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Taking the “Lean Government” Path to Success

December 22, 2016
During my ten weeks at the Environmental Protection Agency(EPA), I worked most directly with the Office of Strategic Environmental Management’s communications specialist. One of the primary projects I spent time on during my time at the Environmental Protection Agency centers around a series of practices called “Lean Practices.” Lean is an initiative that stems from the private sector, whose goal is to improve efficiency of a wide variety of workplace processes through specific strategies that eliminated redundancies and waste.

By Johanna Matt-Navarro

Lean was officially established as a cross-cutting agency policy in a released statement in June 2016, so my arrival to EPA the beginning of the summer coincided perfectly with a reinvigorated Lean effort throughout the agency. When implemented correctly and thoughtfully, Lean and its many offshoots have the potential to improve the workings of the federal government in meaningful and lasting ways, and having the opportunity to engage with and improve the framing of Lean initiatives was a very illuminating experience.

The Lean Practices that EPA has began adopting stem from the first kind of Lean operation, called Lean Manufacturing. One of the earliest stages of Lean Manufacturing was, perhaps unsurprisingly, Henry Ford’s production methods for the Model T automobile.[1] The story of the Model T automobile is relatively well known: Ford, by implementing an assembly-line form of production, eliminated many of the existing inefficiencies of then-traditional manufacturing practices, and catapulted the Model T car to extreme popularity because of its relatively low cost in the early 20th century. Many decades later, the book The Machine that Changed the World by James P. Womack, Daniel Roos, and Daniel T. Jones distilled the Model T situation and subsequent examples of efficient production into a series of manufacturing practices that became deeply influential beginning in the 1990’s. These practices are as follows:

“Specify the value desired by the customer; identify the value stream for each product providing that value and challenge all of the wasted steps … currently necessary to provide it; make the product flow continuously through the remaining value-added steps; introduce pull between all steps where continuous flow is possible; manage toward perfection so that the number of steps and the amount of time and information needed to serve the customer continually falls.”[2]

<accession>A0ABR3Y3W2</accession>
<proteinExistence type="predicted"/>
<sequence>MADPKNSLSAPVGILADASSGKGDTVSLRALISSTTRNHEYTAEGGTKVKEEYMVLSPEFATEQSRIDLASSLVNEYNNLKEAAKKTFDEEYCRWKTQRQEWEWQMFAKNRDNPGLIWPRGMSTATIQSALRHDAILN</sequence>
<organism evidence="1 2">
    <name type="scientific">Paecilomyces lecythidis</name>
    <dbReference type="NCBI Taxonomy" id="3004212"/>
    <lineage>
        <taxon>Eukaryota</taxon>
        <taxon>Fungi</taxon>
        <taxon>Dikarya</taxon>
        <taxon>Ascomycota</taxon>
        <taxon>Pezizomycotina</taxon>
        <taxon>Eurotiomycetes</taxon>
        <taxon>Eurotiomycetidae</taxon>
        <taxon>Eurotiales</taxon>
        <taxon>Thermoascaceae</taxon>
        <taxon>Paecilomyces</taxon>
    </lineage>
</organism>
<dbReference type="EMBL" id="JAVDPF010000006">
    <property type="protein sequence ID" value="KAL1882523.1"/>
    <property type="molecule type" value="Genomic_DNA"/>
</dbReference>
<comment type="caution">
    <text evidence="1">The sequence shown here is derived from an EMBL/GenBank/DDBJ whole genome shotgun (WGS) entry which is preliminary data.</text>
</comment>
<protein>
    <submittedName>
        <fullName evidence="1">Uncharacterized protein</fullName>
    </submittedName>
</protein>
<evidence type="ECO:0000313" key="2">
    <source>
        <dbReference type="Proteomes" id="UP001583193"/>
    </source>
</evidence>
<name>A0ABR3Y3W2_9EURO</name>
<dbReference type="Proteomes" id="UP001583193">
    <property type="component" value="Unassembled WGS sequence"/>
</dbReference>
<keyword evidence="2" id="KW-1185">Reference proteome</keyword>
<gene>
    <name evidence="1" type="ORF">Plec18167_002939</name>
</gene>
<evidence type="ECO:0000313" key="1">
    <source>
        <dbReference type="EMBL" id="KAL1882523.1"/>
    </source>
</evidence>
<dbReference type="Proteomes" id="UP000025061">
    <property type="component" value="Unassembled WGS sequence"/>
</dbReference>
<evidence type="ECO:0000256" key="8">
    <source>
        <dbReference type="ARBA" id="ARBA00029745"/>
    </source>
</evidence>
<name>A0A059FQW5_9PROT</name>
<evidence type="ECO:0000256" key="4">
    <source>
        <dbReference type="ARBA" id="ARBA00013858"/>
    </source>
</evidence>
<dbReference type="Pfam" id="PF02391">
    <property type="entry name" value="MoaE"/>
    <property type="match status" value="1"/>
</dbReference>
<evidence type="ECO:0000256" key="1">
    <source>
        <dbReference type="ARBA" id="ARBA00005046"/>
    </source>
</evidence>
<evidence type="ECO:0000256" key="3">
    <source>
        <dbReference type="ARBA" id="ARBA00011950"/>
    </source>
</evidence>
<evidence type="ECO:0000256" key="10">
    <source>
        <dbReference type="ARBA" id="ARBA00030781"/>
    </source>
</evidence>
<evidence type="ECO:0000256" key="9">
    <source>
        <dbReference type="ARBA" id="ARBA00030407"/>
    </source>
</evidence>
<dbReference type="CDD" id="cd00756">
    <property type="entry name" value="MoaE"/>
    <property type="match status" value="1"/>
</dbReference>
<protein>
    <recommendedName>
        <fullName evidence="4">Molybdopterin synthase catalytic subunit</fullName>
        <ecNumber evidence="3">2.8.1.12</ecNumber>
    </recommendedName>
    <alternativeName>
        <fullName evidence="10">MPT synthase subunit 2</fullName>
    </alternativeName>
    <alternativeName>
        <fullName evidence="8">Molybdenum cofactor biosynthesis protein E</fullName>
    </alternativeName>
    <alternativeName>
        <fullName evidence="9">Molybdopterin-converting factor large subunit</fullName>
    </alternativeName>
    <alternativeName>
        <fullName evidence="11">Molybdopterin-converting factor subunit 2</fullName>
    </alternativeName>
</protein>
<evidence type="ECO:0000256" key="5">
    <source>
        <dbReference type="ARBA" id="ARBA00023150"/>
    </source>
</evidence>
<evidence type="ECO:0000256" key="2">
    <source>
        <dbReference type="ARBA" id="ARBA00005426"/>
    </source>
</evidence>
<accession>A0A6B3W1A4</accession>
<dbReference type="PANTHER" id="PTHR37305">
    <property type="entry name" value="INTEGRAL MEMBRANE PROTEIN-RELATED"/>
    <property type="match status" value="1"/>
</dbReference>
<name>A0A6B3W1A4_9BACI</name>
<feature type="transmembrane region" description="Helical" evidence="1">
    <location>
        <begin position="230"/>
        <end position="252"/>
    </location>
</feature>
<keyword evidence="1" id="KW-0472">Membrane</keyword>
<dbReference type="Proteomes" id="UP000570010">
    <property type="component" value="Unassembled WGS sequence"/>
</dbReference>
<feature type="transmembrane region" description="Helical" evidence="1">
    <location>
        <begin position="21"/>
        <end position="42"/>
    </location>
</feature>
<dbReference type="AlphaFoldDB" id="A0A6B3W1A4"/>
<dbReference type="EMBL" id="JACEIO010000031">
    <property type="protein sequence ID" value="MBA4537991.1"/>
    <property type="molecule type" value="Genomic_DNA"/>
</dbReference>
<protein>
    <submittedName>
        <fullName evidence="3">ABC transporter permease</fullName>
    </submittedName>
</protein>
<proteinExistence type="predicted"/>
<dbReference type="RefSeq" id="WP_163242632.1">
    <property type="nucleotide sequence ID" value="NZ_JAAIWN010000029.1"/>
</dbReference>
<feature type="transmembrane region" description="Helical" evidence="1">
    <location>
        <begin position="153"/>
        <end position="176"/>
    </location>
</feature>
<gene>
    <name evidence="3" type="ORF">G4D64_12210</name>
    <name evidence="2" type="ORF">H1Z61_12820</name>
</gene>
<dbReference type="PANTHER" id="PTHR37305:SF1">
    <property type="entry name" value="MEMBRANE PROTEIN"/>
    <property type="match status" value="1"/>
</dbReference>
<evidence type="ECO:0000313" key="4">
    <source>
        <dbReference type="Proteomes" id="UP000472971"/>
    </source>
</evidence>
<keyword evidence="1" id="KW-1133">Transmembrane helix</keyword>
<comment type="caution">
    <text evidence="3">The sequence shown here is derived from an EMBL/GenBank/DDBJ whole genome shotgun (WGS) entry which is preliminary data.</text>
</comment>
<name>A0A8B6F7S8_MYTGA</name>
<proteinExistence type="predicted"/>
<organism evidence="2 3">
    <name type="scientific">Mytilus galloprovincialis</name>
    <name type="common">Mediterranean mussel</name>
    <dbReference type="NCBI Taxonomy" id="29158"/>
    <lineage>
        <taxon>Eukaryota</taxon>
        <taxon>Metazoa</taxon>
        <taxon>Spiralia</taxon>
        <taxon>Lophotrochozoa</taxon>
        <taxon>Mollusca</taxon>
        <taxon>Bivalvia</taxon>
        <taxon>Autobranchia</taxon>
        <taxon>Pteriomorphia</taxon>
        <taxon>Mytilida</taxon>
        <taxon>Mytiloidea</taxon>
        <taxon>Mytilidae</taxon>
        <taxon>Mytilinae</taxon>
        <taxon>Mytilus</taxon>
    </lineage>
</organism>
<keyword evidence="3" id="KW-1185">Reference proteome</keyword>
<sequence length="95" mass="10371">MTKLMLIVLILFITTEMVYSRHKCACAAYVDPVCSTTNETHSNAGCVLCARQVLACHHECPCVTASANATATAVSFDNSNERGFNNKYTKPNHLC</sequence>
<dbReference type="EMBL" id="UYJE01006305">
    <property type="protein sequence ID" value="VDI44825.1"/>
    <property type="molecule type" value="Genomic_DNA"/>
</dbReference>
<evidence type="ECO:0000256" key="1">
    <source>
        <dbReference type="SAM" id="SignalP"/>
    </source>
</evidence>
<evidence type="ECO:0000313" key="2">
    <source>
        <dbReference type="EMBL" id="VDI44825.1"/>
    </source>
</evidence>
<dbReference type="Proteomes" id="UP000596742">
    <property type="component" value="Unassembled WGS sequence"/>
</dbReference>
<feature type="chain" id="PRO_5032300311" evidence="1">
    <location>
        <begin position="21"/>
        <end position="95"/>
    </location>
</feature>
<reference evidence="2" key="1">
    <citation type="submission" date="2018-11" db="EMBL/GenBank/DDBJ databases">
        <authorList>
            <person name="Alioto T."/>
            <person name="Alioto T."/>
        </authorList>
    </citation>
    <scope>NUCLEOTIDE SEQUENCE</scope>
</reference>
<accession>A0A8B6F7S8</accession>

Since the 1990’s, these practices have been applied, when appropriate, to different styles of fields, leading to development of Lean Startup, and most relevant to my experience at EPA, Lean Government. Even though the technical elements of these different version of Lean vary and certainly have evolved through time, they all are similar in that they aim to reduce waste.

Often, when people think or speak about government, they are quick to point out many of the perceived inefficiencies and roadblocks there are to administrating, legislating or executing particular goals effectively. Lean Government aims to target the causes of these sorts of criticisms, and improve the ease with which constituents or government employees navigate the systems in place. Among other things, Lean Government at EPA aims to reasonably reduce defects, overproduction, waiting, underutilized resources and talents, excess transportation, inventory, unnecessary motion, and processing time[3]. One way I saw Lean Government being utilized during my time at EPA was with paperwork. At EPA, all employees must fill out a job performance evaluation forms titled PARS forms. In the past, the PARS form was an extremely frustrating-to-edit document that was difficult to complete effectively because of unwise formatting. In the office I worked at, they initiated a Lean project where they converted the PARS form to a fillable PDF form, that greatly simplified the entire form completion process. Even though it may seem that this project was relatively minor, it was an easy solution to a pervasive frustration in the office, and reduced time the PARS form took to fill as well as residual and completely unnecessary irritation the form previously caused.

Learning and working on Lean communications projects this summer impressed upon me the power and impact that small, deliberate adjustments can have on productivity and work satisfaction. There are places in which a Lean project may not be a perfect fit, and the practice of continuous improvement is certainly an ambitious pursuit, but in situations where Lean is attentively and deliberately applied, it can precipitate positive, consequential change.

 

 

References:

  [1] http://www.strategosinc.com/just_in_time.htm”>http://www.strategosinc.com/just_in_time.htm

  [2] http://www.lean.org/WhatsLean/History.cfm”>http://www.lean.org/WhatsLean/History.cfm

  [3] https://www.epa.gov/lean/about-lean-government#how)

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